An old man with a beard, glasses and a cap is sitting in an armchair and looking at a photograph. He is featured in the video as “Horst Bauer”. Next, he’s inking tattoos in his colorfully decorated studio. In between is a sequence of German hospices and their alleged residents, getting free tattoos of Vladimir Putin, Sergei Lavrov, and other Russian politicians. Yes, it’s as silly as it sounds.
This is exactly what the English-language video currently circulating on Telegram (archived here) claims. twitter (archive here), which has already been played tens of thousands of times. The one-minute clip is designed in the style of DW video and is intended to give the impression of being produced by a foreign German broadcaster. In fact, the video is fake and especially ridiculous.
Claim: The hospice resident is said to have tattoos of Russian politicians and “destroy Russian leaders Putin, Medvedev, Shoigu, Lavrov and Kadyrov as living voodoo dolls.”
DW Fact Check: False
The content of the video is complete fiction and not by DW. Compiled using several old videos from various sources.
For example, one sequence (starting at 0:20) — as DW was able to discover using a reverse image search — shows a Guinness Book of Records holder, not a hospice resident: Derbyshire, UK. Jack Reynolds, who got the tattoo in 2016 at the age of 104, became the oldest person known to have one. Reynolds, who died in 2020, cannot be a resident of the German Hospice in Dürmen, as mentioned in the video.
Dürmen hospice reports case
Hospice was appalled to learn of the video only after DW’s investigation.
“We have never had a hospice resident get a tattoo on our premises. This is ridiculous.” The video reflected “endless arrogance and disrespect towards both residents and staff.” doing. The Spirit Foundation has filed a criminal complaint with the police against an unidentified person.
In fact, the video sequence showing the Anna Katarina Hospice in Dürmen is from a 2017 video that showcased the facility. Therefore, it does not reflect current filming at Hospice either.
The image of “Horst Bauer”, who is said to be a tattoo artist, is also old. And that person is not “Horst Bauer”, but Doc Price, a famous tattoo artist from Plymouth, England. According to himself, he is the oldest tattoo artist in the world.
When researching the sequences used, I found Price’s May 2021 documentary at the tattoo studio after doing a longer search on YouTube using search terms like “old tattoo artist”. I immediately recognized many sections from this on the fake DW video.
Therefore, the videos distributed on Telegram and Twitter are colorful remixes of older videos and none of the claims made there can be supported.
At first glance it looks like the real thing, but there are slight imperfections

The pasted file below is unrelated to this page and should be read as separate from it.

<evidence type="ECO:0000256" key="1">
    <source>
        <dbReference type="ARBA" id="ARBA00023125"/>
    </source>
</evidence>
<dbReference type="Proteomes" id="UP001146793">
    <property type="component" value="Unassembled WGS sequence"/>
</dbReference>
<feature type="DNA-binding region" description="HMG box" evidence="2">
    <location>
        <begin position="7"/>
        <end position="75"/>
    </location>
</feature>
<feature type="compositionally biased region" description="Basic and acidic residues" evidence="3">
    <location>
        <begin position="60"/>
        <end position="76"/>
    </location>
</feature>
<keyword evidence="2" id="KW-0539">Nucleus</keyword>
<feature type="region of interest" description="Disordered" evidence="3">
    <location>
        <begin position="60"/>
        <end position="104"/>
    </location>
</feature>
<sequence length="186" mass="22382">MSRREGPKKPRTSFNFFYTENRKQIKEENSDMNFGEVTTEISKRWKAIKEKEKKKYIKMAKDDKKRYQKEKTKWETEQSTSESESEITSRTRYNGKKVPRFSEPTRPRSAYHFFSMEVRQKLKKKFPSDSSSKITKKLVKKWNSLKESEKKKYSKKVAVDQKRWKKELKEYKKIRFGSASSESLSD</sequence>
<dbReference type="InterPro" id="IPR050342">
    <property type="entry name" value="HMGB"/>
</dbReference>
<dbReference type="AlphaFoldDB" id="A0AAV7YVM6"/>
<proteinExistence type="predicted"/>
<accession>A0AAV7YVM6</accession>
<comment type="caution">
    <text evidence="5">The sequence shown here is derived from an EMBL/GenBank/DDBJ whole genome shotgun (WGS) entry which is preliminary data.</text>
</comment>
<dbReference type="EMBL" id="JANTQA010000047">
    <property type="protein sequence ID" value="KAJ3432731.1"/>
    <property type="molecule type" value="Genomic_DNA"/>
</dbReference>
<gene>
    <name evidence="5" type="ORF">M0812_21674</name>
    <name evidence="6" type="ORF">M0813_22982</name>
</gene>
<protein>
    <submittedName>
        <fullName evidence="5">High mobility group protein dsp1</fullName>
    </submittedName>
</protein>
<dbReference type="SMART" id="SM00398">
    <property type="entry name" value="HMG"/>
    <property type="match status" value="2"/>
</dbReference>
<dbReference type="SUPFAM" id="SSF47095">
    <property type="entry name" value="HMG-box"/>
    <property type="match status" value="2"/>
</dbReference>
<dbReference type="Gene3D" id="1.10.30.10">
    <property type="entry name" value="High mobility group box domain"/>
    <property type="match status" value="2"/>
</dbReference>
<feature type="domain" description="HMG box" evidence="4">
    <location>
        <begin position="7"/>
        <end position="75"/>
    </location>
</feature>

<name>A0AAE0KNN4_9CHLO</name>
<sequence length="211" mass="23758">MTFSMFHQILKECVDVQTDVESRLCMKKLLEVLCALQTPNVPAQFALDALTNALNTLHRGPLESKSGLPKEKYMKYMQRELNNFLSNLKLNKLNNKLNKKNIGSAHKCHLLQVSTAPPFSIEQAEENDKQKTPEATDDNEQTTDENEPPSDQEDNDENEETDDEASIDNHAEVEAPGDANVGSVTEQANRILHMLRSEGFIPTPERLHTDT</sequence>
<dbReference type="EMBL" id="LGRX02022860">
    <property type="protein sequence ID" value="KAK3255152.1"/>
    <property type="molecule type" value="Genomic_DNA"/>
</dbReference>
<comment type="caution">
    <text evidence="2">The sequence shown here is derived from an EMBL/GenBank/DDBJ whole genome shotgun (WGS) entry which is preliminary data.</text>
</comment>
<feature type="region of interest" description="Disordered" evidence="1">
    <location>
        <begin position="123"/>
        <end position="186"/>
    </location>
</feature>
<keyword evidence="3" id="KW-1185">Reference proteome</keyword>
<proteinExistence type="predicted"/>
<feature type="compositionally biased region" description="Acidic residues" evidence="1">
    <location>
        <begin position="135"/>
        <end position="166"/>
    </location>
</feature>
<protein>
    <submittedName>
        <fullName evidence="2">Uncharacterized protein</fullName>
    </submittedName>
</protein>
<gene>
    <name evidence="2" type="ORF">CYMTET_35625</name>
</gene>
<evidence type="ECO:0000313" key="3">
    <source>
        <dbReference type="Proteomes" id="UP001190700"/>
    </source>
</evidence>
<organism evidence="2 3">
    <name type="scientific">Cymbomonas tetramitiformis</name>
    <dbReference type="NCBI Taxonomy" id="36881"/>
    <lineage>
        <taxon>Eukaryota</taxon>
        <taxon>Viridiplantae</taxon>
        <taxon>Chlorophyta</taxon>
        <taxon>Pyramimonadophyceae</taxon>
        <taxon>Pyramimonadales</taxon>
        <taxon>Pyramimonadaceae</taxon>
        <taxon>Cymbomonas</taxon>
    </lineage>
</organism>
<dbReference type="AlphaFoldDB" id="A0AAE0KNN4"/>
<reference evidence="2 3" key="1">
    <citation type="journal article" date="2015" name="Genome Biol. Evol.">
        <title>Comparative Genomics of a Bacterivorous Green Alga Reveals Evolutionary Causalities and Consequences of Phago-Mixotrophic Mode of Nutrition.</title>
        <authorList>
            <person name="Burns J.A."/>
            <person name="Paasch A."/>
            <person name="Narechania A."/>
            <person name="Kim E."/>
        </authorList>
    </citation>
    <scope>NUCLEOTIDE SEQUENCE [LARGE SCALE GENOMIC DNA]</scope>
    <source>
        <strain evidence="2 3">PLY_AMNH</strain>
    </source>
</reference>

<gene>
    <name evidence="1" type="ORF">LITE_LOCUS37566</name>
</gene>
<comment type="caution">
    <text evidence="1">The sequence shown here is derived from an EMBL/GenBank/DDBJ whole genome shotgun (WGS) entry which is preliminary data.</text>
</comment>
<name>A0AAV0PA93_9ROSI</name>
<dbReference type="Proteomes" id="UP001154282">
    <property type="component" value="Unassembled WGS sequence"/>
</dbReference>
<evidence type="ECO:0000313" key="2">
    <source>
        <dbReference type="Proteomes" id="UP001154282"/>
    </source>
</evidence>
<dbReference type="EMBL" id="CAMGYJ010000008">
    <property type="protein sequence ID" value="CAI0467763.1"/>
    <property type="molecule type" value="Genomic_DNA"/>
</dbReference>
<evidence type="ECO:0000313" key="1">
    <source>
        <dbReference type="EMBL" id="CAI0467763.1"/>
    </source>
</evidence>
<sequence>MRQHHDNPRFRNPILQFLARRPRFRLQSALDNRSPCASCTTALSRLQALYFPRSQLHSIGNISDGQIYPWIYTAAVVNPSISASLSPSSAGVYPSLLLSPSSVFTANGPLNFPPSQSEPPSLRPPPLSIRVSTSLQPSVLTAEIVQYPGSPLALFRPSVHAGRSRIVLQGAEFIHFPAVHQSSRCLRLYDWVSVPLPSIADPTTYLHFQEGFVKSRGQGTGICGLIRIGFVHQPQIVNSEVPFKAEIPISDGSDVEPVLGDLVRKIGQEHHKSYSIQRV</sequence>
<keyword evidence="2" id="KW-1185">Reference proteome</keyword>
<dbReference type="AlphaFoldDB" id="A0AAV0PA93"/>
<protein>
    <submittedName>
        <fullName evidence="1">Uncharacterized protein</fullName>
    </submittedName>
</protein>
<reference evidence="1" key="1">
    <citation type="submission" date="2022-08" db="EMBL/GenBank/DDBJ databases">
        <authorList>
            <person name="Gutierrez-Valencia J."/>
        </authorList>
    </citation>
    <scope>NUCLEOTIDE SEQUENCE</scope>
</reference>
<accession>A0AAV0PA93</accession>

Not only the content, but also the presentation of the video has some salient features. The fake video looks very similar to his real DW video, but if you look closely you can see that an error occurred while copying the DW video template. For example, 4 lines of text and language styles do not match his DW style guide. The text in the video and the DW logo are also slightly misaligned, both to the left. The position mark “Germany, Dülmen” at the beginning of the video has the wrong font, and as the comparison in the screenshot shows, he also deviates from DW in design and format.
Fake video doesn’t match DW’s font and design
Also noticeable are numerous grammatical and spelling errors. For example, the English video text uses the German word “Hospiz” instead of the English word “hospice”.
So there are a lot of details that formally reveal that the video is fake. However, on first impressions, many social media users thought the video was real and contacted DW about it.
Spoofing as a new form of disinformation
This isn’t the first time a fake DW video has gone viral on the internet. In June, his Twitter account in Japanese focused on the war in Ukraine. Suspicious DW Video (archive here) reports on apparent criminal refugees from Ukraine. Our fact-checking has shown that: The story is a hoax, the video is a fake, and an additional hoax.
First fake DW video known to DW Report on fictitious criminal case
However, this new fake seems to be much more successful. A Telegram post containing the hospice video reached over 25,000 users, with many more being retweeted and shared on other platforms. This is a spoof — a hoax meant to be funny.
Many hoaxes are not funny at all. The BBC, among other news outlets, has also been a victim of spoofing in the past when a video was released showing the BBC’s credentials for a missile attack on the Ukrainian city of Kramatorsk. Also, a series of pro-Russian fake websites resembling German news portals recently caused an uproar in Germany.
Experts see clear evidence that traces of fake production are linked to Russia. Josephine Luquito, a professor of journalism and media at the University of Texas at Austin, sees the “expert structure” behind fake videos. Much of the pro-Russian disinformation can be attributed to the Internet Research Agency (IRA), a Russian troll factory that has been active since 2012.
“The long-term goal of this disinformation emanating from Russia is to sow distrust in the media system,” Luquito told DW in an interview. He said it could also be abused for other purposes. This is a relatively new phenomenon of disinformation, where news that is believed to be serious is published under a pseudonym.
Experts warn that Russia’s disinformation campaign will intensify in the fall in light of the worsening energy crisis.
So this may not be the last fake DW video circulating on the web.
This article was originally written in German.